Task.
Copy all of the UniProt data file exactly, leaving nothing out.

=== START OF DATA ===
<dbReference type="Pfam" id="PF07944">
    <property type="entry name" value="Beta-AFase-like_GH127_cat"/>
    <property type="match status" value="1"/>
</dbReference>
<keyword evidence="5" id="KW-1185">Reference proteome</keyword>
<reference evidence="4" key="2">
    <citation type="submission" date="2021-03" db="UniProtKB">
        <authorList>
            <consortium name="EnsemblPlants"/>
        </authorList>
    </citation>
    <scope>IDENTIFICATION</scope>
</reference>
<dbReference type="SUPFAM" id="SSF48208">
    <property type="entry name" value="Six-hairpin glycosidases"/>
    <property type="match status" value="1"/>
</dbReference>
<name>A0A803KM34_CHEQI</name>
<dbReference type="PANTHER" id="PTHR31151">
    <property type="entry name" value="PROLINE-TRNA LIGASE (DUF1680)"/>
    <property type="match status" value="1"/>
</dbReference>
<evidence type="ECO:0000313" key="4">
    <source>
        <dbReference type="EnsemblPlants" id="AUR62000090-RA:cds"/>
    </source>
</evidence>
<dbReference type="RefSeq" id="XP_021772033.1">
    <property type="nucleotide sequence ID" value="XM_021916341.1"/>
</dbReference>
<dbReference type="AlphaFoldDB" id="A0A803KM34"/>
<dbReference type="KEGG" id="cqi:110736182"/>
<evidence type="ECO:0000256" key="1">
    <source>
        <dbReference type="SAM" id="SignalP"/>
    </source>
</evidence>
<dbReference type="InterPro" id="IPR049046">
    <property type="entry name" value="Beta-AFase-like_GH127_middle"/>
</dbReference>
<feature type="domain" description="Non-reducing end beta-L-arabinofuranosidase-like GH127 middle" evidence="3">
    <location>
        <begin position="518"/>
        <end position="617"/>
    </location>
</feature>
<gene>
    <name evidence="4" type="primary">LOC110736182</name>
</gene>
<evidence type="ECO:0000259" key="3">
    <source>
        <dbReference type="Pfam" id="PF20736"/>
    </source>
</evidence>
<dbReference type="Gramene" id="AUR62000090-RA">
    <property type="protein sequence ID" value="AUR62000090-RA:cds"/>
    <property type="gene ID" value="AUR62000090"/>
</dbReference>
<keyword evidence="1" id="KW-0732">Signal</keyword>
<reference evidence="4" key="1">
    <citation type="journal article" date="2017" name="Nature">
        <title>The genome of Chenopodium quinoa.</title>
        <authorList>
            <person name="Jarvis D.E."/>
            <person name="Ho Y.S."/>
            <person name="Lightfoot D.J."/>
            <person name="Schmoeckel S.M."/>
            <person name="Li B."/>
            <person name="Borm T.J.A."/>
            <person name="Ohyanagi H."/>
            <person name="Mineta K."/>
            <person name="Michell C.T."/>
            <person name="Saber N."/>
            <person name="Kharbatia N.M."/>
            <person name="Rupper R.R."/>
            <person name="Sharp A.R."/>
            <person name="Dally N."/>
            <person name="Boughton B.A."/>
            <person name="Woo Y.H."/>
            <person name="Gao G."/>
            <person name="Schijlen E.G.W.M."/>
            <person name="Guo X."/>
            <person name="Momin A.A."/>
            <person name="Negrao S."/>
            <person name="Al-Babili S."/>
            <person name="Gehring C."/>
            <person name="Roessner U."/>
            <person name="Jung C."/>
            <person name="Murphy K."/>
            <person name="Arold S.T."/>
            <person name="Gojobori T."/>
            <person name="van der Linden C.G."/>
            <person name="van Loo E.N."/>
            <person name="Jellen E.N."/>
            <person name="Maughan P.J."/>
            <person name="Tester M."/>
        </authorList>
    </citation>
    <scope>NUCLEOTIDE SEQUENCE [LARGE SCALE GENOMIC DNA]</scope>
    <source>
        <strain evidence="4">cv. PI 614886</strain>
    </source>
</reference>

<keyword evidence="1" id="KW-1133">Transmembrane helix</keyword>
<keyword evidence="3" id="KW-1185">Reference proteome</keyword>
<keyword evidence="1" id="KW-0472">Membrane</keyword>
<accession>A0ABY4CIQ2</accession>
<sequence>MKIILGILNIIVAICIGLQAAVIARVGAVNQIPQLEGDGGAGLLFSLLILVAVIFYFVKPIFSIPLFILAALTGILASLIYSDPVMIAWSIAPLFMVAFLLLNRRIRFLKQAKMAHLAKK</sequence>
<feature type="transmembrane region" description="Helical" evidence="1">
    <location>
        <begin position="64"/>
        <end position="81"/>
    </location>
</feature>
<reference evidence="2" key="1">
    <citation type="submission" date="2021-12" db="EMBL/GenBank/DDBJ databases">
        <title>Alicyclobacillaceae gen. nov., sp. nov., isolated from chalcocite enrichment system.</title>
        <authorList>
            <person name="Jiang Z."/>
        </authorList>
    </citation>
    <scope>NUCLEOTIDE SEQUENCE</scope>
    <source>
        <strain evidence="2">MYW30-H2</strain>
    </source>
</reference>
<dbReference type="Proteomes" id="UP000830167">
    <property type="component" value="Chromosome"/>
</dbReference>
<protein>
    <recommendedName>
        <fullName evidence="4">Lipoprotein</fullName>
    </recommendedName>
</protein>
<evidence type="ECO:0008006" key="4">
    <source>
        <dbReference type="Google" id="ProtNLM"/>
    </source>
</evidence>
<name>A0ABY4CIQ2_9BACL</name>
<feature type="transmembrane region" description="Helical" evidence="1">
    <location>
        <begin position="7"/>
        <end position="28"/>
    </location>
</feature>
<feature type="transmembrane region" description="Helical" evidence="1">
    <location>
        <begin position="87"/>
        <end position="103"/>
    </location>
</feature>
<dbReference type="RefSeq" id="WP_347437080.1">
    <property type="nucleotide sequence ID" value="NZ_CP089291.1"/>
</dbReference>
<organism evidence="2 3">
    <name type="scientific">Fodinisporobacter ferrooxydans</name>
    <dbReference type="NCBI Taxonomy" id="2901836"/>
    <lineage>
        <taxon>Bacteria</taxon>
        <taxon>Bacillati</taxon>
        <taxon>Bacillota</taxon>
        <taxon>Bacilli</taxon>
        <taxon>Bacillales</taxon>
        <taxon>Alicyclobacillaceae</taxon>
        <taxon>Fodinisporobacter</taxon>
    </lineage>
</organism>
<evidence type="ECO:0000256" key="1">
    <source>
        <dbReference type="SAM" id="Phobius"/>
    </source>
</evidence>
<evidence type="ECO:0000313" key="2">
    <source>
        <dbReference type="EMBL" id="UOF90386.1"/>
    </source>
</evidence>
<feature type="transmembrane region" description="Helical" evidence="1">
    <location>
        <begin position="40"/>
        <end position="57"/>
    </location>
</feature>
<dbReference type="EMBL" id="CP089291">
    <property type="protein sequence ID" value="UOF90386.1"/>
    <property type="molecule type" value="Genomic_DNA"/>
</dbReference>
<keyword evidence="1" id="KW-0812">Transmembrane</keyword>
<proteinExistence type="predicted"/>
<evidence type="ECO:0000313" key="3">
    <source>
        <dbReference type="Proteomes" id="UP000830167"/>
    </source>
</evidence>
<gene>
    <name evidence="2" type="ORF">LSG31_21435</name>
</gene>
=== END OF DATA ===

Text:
<dbReference type="Pfam" id="PF07944">
    <property type="entry name" value="Beta-AFase-like_GH127_cat"/>
    <property type="match status" value="1"/>
</dbReference>
<keyword evidence="5" id="KW-1185">Reference proteome</keyword>
<reference evidence="4" key="2">
    <citation type="submission" date="2021-03" db="UniProtKB">
        <authorList>
            <consortium name="EnsemblPlants"/>
        </authorList>
    </citation>
    <scope>IDENTIFICATION</scope>
</reference>
<dbReference type="SUPFAM" id="SSF48208">
    <property type="entry name" value="Six-hairpin glycosidases"/>
    <property type="match status" value="1"/>
</dbReference>
<name>A0A803KM34_CHEQI</name>
<dbReference type="PANTHER" id="PTHR31151">
    <property type="entry name" value="PROLINE-TRNA LIGASE (DUF1680)"/>
    <property type="match status" value="1"/>
</dbReference>
<evidence type="ECO:0000313" key="4">
    <source>
        <dbReference type="EnsemblPlants" id="AUR62000090-RA:cds"/>
    </source>
</evidence>
<dbReference type="RefSeq" id="XP_021772033.1">
    <property type="nucleotide sequence ID" value="XM_021916341.1"/>
</dbReference>
<dbReference type="AlphaFoldDB" id="A0A803KM34"/>
<dbReference type="KEGG" id="cqi:110736182"/>
<evidence type="ECO:0000256" key="1">
    <source>
        <dbReference type="SAM" id="SignalP"/>
    </source>
</evidence>
<dbReference type="InterPro" id="IPR049046">
    <property type="entry name" value="Beta-AFase-like_GH127_middle"/>
</dbReference>
<feature type="domain" description="Non-reducing end beta-L-arabinofuranosidase-like GH127 middle" evidence="3">
    <location>
        <begin position="518"/>
        <end position="617"/>
    </location>
</feature>
<gene>
    <name evidence="4" type="primary">LOC110736182</name>
</gene>
<evidence type="ECO:0000259" key="3">
    <source>
        <dbReference type="Pfam" id="PF20736"/>
    </source>
</evidence>
<dbReference type="Gramene" id="AUR62000090-RA">
    <property type="protein sequence ID" value="AUR62000090-RA:cds"/>
    <property type="gene ID" value="AUR62000090"/>
</dbReference>
<keyword evidence="1" id="KW-0732">Signal</keyword>
<reference evidence="4" key="1">
    <citation type="journal article" date="2017" name="Nature">
        <title>The genome of Chenopodium quinoa.</title>
        <authorList>
            <person name="Jarvis D.E."/>
            <person name="Ho Y.S."/>
            <person name="Lightfoot D.J."/>
            <person name="Schmoeckel S.M."/>
            <person name="Li B."/>
            <person name="Borm T.J.A."/>
            <person name="Ohyanagi H."/>
            <person name="Mineta K."/>
            <person name="Michell C.T."/>
            <person name="Saber N."/>
            <person name="Kharbatia N.M."/>
            <person name="Rupper R.R."/>
            <person name="Sharp A.R."/>
            <person name="Dally N."/>
            <person name="Boughton B.A."/>
            <person name="Woo Y.H."/>
            <person name="Gao G."/>
            <person name="Schijlen E.G.W.M."/>
            <person name="Guo X."/>
            <person name="Momin A.A."/>
            <person name="Negrao S."/>
            <person name="Al-Babili S."/>
            <person name="Gehring C."/>
            <person name="Roessner U."/>
            <person name="Jung C."/>
            <person name="Murphy K."/>
            <person name="Arold S.T."/>
            <person name="Gojobori T."/>
            <person name="van der Linden C.G."/>
            <person name="van Loo E.N."/>
            <person name="Jellen E.N."/>
            <person name="Maughan P.J."/>
            <person name="Tester M."/>
        </authorList>
    </citation>
    <scope>NUCLEOTIDE SEQUENCE [LARGE SCALE GENOMIC DNA]</scope>
    <source>
        <strain evidence="4">cv. PI 614886</strain>
    </source>
</reference>

<keyword evidence="1" id="KW-1133">Transmembrane helix</keyword>
<keyword evidence="3" id="KW-1185">Reference proteome</keyword>
<keyword evidence="1" id="KW-0472">Membrane</keyword>
<accession>A0ABY4CIQ2</accession>
<sequence>MKIILGILNIIVAICIGLQAAVIARVGAVNQIPQLEGDGGAGLLFSLLILVAVIFYFVKPIFSIPLFILAALTGILASLIYSDPVMIAWSIAPLFMVAFLLLNRRIRFLKQAKMAHLAKK</sequence>
<feature type="transmembrane region" description="Helical" evidence="1">
    <location>
        <begin position="64"/>
        <end position="81"/>
    </location>
</feature>
<reference evidence="2" key="1">
    <citation type="submission" date="2021-12" db="EMBL/GenBank/DDBJ databases">
        <title>Alicyclobacillaceae gen. nov., sp. nov., isolated from chalcocite enrichment system.</title>
        <authorList>
            <person name="Jiang Z."/>
        </authorList>
    </citation>
    <scope>NUCLEOTIDE SEQUENCE</scope>
    <source>
        <strain evidence="2">MYW30-H2</strain>
    </source>
</reference>
<dbReference type="Proteomes" id="UP000830167">
    <property type="component" value="Chromosome"/>
</dbReference>
<protein>
    <recommendedName>
        <fullName evidence="4">Lipoprotein</fullName>
    </recommendedName>
</protein>
<evidence type="ECO:0008006" key="4">
    <source>
        <dbReference type="Google" id="ProtNLM"/>
    </source>
</evidence>
<name>A0ABY4CIQ2_9BACL</name>
<feature type="transmembrane region" description="Helical" evidence="1">
    <location>
        <begin position="7"/>
        <end position="28"/>
    </location>
</feature>
<feature type="transmembrane region" description="Helical" evidence="1">
    <location>
        <begin position="87"/>
        <end position="103"/>
    </location>
</feature>
<dbReference type="RefSeq" id="WP_347437080.1">
    <property type="nucleotide sequence ID" value="NZ_CP089291.1"/>
</dbReference>
<organism evidence="2 3">
    <name type="scientific">Fodinisporobacter ferrooxydans</name>
    <dbReference type="NCBI Taxonomy" id="2901836"/>
    <lineage>
        <taxon>Bacteria</taxon>
        <taxon>Bacillati</taxon>
        <taxon>Bacillota</taxon>
        <taxon>Bacilli</taxon>
        <taxon>Bacillales</taxon>
        <taxon>Alicyclobacillaceae</taxon>
        <taxon>Fodinisporobacter</taxon>
    </lineage>
</organism>
<evidence type="ECO:0000256" key="1">
    <source>
        <dbReference type="SAM" id="Phobius"/>
    </source>
</evidence>
<evidence type="ECO:0000313" key="2">
    <source>
        <dbReference type="EMBL" id="UOF90386.1"/>
    </source>
</evidence>
<feature type="transmembrane region" description="Helical" evidence="1">
    <location>
        <begin position="40"/>
        <end position="57"/>
    </location>
</feature>
<dbReference type="EMBL" id="CP089291">
    <property type="protein sequence ID" value="UOF90386.1"/>
    <property type="molecule type" value="Genomic_DNA"/>
</dbReference>
<keyword evidence="1" id="KW-0812">Transmembrane</keyword>
<proteinExistence type="predicted"/>
<evidence type="ECO:0000313" key="3">
    <source>
        <dbReference type="Proteomes" id="UP000830167"/>
    </source>
</evidence>
<gene>
    <name evidence="2" type="ORF">LSG31_21435</name>
</gene>